After a little over a year, it’s finally time to move on and say goodbye to San Diego.
I first moved out to the west coast following my cross-country bike trip, the 4K for Cancer. I arrived in San Francisco and drove down Route 1, along the California coastline, to the beautiful beaches of San Diego.
However, the idea of living on the beach and year-round sunshine blinded me from reality. It took me a while longer to settle in than expected. I slept on a friend’s couch for about a month searching for an apartment and a job. I was expecting it to be like life in Philadelphia: a compact, lively city but on the beach. But I was wrong.
After a few weeks, I finally found an apartment and roommate in Hillcrest, the gay neighborhood of San Diego just north of downtown. I got my first job downtown at a boutique bowling alley and sports bar as a cocktail server. I stayed there for the “winter” months, making good friends and decent money. But I wasn’t happy. Admittedly, I moved to San Diego with certain expectations. But it wasn’t clicking. I wasn’t living the care-free, beach lifestyle I thought I would be. For one, I lived in the city 15 minutes from the beach, and without a car, that became a 30 minute bike ride with a monster hill on my return trip home. And my job downtown was just like any other restaurant job I’ve had. For living in San Diego, “America’s finest city,” it felt like any other city.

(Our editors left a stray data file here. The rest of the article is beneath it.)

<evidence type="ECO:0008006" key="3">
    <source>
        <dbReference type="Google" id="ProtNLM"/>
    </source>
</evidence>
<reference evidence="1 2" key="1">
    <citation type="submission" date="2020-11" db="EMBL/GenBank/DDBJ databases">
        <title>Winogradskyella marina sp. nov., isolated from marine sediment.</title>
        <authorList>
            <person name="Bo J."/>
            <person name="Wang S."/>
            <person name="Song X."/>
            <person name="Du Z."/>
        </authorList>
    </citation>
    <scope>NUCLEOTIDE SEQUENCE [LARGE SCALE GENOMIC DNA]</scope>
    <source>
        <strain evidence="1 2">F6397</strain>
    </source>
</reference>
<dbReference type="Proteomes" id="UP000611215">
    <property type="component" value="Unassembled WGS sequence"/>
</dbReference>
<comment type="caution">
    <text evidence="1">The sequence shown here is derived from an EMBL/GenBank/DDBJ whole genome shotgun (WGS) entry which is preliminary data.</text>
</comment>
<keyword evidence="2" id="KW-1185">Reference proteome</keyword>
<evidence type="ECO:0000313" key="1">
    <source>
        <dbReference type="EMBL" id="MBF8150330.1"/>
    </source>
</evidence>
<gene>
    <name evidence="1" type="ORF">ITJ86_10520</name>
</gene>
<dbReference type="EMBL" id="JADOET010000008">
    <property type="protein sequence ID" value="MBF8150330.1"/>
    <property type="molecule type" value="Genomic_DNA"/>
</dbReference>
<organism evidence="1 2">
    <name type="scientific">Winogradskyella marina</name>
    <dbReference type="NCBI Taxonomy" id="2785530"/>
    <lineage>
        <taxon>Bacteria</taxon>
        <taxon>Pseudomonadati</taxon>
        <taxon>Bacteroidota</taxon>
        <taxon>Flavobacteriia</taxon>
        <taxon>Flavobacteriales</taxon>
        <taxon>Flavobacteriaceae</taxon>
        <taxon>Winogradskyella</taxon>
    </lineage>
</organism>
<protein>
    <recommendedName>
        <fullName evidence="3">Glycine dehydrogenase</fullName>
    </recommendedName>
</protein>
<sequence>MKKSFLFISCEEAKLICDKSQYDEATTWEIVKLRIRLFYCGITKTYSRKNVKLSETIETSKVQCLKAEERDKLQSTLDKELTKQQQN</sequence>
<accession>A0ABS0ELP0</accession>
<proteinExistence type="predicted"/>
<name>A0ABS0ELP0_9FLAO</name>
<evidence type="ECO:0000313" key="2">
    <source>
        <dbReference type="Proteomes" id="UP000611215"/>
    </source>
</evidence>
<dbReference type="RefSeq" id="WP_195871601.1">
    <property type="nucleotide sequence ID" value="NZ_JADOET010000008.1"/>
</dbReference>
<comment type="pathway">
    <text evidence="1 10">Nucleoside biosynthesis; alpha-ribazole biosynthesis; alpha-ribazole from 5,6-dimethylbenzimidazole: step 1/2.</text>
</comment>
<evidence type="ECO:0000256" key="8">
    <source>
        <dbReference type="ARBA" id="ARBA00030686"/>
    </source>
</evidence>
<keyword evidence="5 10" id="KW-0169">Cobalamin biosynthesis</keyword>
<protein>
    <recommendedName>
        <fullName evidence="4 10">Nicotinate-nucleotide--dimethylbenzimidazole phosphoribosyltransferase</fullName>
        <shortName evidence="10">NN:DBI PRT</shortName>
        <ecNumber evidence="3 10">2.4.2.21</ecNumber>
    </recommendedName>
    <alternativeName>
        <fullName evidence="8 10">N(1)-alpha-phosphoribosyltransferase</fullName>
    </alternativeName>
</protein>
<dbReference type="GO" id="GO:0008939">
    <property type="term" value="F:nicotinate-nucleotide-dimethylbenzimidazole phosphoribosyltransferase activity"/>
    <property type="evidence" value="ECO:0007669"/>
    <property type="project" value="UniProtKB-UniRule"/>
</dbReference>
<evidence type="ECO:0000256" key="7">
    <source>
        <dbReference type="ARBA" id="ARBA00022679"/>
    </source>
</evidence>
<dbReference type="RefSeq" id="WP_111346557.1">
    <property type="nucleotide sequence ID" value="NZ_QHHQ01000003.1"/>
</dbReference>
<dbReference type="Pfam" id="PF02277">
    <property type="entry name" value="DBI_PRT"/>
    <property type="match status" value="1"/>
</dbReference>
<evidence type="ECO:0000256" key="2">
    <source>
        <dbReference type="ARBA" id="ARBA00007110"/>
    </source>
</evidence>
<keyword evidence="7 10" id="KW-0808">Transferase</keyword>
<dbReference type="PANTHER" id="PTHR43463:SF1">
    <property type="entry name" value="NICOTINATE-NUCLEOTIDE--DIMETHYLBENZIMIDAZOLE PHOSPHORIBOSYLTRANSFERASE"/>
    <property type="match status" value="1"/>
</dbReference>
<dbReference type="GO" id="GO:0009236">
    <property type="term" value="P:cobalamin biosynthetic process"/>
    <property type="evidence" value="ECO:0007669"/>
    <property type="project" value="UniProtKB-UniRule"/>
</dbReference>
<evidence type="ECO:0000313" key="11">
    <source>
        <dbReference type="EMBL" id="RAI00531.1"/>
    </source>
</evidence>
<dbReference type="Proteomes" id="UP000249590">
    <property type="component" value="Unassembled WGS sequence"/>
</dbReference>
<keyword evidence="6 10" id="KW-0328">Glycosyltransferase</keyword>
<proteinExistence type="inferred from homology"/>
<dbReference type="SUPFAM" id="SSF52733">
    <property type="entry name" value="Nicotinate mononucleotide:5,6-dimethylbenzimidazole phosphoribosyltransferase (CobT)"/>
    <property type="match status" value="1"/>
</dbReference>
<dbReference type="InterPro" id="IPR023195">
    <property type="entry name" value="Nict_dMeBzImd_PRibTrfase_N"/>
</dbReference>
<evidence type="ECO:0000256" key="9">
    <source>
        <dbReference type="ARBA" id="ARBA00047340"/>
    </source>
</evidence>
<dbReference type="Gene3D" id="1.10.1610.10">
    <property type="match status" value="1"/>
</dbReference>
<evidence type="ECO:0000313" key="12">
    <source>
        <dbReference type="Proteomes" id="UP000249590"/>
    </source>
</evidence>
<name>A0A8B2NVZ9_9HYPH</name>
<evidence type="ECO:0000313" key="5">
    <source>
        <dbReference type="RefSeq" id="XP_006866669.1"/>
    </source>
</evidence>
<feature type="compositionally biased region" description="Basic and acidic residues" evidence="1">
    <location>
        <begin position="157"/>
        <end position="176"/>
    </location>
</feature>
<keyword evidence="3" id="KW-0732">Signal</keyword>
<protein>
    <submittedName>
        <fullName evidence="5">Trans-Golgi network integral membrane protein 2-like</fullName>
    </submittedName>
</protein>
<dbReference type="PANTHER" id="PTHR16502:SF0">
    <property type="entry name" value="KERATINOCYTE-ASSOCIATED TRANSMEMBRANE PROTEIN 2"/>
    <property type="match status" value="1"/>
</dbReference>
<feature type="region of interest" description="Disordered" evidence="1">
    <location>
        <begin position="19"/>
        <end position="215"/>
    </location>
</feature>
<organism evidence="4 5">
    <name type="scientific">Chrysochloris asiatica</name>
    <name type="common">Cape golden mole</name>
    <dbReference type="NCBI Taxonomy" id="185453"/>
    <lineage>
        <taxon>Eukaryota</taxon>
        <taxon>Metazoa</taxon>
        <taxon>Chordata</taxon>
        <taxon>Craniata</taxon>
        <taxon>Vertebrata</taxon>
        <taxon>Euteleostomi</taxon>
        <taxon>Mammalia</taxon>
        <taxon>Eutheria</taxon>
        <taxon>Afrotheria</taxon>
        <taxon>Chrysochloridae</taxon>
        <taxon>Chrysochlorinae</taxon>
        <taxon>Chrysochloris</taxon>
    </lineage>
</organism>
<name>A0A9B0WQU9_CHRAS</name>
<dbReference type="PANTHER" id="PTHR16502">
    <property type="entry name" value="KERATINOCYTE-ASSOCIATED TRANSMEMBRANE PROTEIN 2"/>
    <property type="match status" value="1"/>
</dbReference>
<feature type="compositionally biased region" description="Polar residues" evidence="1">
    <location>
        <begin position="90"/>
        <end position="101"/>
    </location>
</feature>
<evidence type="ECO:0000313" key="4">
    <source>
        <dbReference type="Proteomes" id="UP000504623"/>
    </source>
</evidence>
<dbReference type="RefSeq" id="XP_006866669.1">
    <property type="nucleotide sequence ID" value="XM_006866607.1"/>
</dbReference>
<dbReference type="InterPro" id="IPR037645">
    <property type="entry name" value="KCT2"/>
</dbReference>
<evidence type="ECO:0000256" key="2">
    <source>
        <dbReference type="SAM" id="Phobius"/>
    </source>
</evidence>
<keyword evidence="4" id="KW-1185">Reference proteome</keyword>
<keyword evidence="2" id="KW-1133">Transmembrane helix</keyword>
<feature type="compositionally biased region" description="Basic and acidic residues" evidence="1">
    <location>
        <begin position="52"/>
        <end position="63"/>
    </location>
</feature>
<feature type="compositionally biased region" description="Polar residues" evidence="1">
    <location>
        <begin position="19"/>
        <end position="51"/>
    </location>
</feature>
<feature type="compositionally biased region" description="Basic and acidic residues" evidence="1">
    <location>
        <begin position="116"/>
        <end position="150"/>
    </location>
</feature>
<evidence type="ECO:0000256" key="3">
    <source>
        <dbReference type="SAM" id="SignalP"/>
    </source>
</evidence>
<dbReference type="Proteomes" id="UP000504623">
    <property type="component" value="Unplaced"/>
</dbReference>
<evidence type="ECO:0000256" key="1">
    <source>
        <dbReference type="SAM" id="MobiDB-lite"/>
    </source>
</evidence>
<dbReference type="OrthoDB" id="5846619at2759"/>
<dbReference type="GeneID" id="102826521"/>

I took a brief a hiatus and traveled to Central America for five weeks. I returned to San Diego in March and gave it another chance. This time, I moved into my own studio in Crown Point/Pacific Beach, just two blocks from Mission Bay and a scenic ten minute bike ride along the bay to the Pacific Ocean. Not shortly after I moved in, I got a job opening Cannonball, a brand new sushi and Japanese fusion rooftop restaurant in Mission Beach. Within a few weeks, my San Diego experience turned around 180 degrees.
I met great friends while working at Cannonball, many of which were fellow east-coasters! We clicked pretty quickly and hung out a lot outside of work.
My new job at Cannonball, a part of Belmont Park, had great perks. We got free rentals from the local beach shop: rollerblades, beach chairs, paddleboards, surfboards, bikes, and skateboards. We found ourselves taking advantage of the rentals almost daily. Some days we went paddle boarding and rollerblading, other days we just relaxed on the beach. And when that got old (which it never really did), we were exploring what else San Diego had to offer: the many hiking trails, nearby beach towns, and nightlife.
And when I had no plans, I found myself running along the bay and beach, taking in the sunshine, and watching the sunset over the Pacific Ocean. Whenever I could, I found a way to watch the sunset; it was always a spectacular sight, varying every single night, and sometimes with a green flash just as the last tip of the sun disappeared over the horizon. Watching the sun slowly descend over the water is such a humbling, simple, and amazing sight. When I think of my time in San Diego, I’ll always remember the incredible sunsets.
Spending the past year in San Diego was amazing. But being a lover of adventure and always needing new scenery, it’s time for me to move on.
Though I lived in San Diego for a little over a year, saying goodbye was incredibly difficult. I fell in love with the city, sunshine, and my new friends. I know I will be back, but I also know it won’t be the same.
“The only thing more unthinkable than leaving was staying; the only thing more impossible than staying was leaving…” Elizabeth Gilbert
As I write this, I’m currently back in New York, freezing my butt off, and missing the hell out of the west coast. But I am twelve hours away from boarding a plane on a one-way journey to Bangkok, Thailand and beyond. The only thing that makes saying goodbye bearable is having a hello to look forward to. I love you San Diego, but it’s time for a new adventure.